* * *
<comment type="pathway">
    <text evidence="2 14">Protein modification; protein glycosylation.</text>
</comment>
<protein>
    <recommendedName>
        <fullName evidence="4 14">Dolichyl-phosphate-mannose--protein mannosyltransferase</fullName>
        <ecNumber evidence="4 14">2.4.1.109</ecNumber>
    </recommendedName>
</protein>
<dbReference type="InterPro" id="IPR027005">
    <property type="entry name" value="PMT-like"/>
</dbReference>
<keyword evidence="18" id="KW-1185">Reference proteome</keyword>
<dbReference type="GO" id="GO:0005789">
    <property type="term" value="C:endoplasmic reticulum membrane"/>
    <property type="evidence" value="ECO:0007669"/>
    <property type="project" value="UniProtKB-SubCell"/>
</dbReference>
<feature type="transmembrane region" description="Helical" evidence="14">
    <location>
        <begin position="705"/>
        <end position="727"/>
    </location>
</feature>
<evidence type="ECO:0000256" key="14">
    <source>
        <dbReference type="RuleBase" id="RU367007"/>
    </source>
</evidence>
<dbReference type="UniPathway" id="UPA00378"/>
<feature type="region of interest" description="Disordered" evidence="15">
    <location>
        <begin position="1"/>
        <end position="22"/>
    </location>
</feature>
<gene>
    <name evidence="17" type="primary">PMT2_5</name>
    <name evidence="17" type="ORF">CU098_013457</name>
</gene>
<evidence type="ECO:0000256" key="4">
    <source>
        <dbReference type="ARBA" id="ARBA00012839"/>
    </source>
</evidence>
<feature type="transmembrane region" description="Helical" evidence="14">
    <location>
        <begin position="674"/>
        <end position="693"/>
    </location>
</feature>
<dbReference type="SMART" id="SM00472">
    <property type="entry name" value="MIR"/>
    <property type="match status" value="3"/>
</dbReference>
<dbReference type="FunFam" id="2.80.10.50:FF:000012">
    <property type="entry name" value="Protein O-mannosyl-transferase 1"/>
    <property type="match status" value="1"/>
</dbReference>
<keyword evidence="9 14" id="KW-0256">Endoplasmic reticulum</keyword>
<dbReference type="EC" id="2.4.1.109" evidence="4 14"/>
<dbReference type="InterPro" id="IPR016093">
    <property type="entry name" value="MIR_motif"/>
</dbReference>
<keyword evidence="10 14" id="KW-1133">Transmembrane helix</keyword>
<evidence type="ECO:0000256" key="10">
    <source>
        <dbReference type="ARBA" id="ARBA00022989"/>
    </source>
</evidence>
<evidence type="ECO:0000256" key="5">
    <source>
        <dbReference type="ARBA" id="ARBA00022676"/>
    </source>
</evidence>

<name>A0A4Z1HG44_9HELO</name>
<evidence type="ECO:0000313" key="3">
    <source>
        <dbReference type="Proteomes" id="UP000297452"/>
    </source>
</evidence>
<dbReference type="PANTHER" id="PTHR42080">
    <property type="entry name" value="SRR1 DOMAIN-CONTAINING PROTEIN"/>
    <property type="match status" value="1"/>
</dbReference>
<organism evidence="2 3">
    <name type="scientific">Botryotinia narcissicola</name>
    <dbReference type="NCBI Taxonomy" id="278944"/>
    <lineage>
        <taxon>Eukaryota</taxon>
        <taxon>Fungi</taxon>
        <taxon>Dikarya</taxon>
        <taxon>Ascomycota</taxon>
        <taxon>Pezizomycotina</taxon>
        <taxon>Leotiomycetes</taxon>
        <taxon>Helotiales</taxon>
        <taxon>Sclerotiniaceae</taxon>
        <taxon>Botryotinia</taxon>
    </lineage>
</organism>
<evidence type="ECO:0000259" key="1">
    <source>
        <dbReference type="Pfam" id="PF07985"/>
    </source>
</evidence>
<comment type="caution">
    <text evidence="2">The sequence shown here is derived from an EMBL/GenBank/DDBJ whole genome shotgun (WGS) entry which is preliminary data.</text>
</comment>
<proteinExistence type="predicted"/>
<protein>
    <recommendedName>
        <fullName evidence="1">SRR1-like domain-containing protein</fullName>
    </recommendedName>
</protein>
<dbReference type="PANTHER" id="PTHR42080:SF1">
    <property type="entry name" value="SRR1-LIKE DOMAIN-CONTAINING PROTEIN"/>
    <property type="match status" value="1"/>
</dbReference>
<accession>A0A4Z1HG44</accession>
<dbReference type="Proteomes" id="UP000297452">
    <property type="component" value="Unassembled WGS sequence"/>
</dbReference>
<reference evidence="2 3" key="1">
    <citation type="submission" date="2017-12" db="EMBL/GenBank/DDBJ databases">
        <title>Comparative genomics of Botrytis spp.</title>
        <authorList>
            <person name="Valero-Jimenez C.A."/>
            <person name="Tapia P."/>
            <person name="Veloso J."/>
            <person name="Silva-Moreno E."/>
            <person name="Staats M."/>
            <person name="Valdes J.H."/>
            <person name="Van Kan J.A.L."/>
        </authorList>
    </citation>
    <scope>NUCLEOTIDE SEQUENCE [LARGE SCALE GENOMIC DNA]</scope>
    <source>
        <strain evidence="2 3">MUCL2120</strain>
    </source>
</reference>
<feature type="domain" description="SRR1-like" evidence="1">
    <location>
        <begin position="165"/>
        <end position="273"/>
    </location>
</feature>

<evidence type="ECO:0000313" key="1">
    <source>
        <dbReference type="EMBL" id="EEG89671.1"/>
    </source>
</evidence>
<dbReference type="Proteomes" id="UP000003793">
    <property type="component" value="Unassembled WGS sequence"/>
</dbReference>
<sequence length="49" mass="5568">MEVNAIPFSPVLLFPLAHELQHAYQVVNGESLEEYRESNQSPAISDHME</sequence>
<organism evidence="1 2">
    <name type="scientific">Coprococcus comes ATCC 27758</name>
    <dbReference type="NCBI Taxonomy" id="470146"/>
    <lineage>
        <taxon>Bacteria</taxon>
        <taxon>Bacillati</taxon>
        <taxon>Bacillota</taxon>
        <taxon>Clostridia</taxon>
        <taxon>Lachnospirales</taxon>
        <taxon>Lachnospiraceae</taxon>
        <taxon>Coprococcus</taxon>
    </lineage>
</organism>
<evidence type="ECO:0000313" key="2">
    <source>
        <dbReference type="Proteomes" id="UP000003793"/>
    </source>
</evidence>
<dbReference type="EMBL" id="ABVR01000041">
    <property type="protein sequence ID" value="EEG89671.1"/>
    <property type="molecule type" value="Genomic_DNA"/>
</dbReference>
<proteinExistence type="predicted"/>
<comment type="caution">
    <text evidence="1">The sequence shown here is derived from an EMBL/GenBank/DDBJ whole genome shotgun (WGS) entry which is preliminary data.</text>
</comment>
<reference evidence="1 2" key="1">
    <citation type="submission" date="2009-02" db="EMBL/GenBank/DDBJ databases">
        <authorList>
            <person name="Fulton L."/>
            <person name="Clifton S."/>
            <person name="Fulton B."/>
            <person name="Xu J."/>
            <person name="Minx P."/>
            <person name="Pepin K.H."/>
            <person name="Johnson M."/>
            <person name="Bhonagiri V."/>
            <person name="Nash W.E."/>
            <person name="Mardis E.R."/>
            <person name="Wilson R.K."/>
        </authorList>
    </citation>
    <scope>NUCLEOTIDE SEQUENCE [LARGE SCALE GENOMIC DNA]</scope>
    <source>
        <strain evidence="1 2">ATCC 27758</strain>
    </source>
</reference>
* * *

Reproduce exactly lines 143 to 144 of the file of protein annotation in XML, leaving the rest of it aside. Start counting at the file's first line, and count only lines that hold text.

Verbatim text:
        <begin position="165"/>
        <end position="273"/>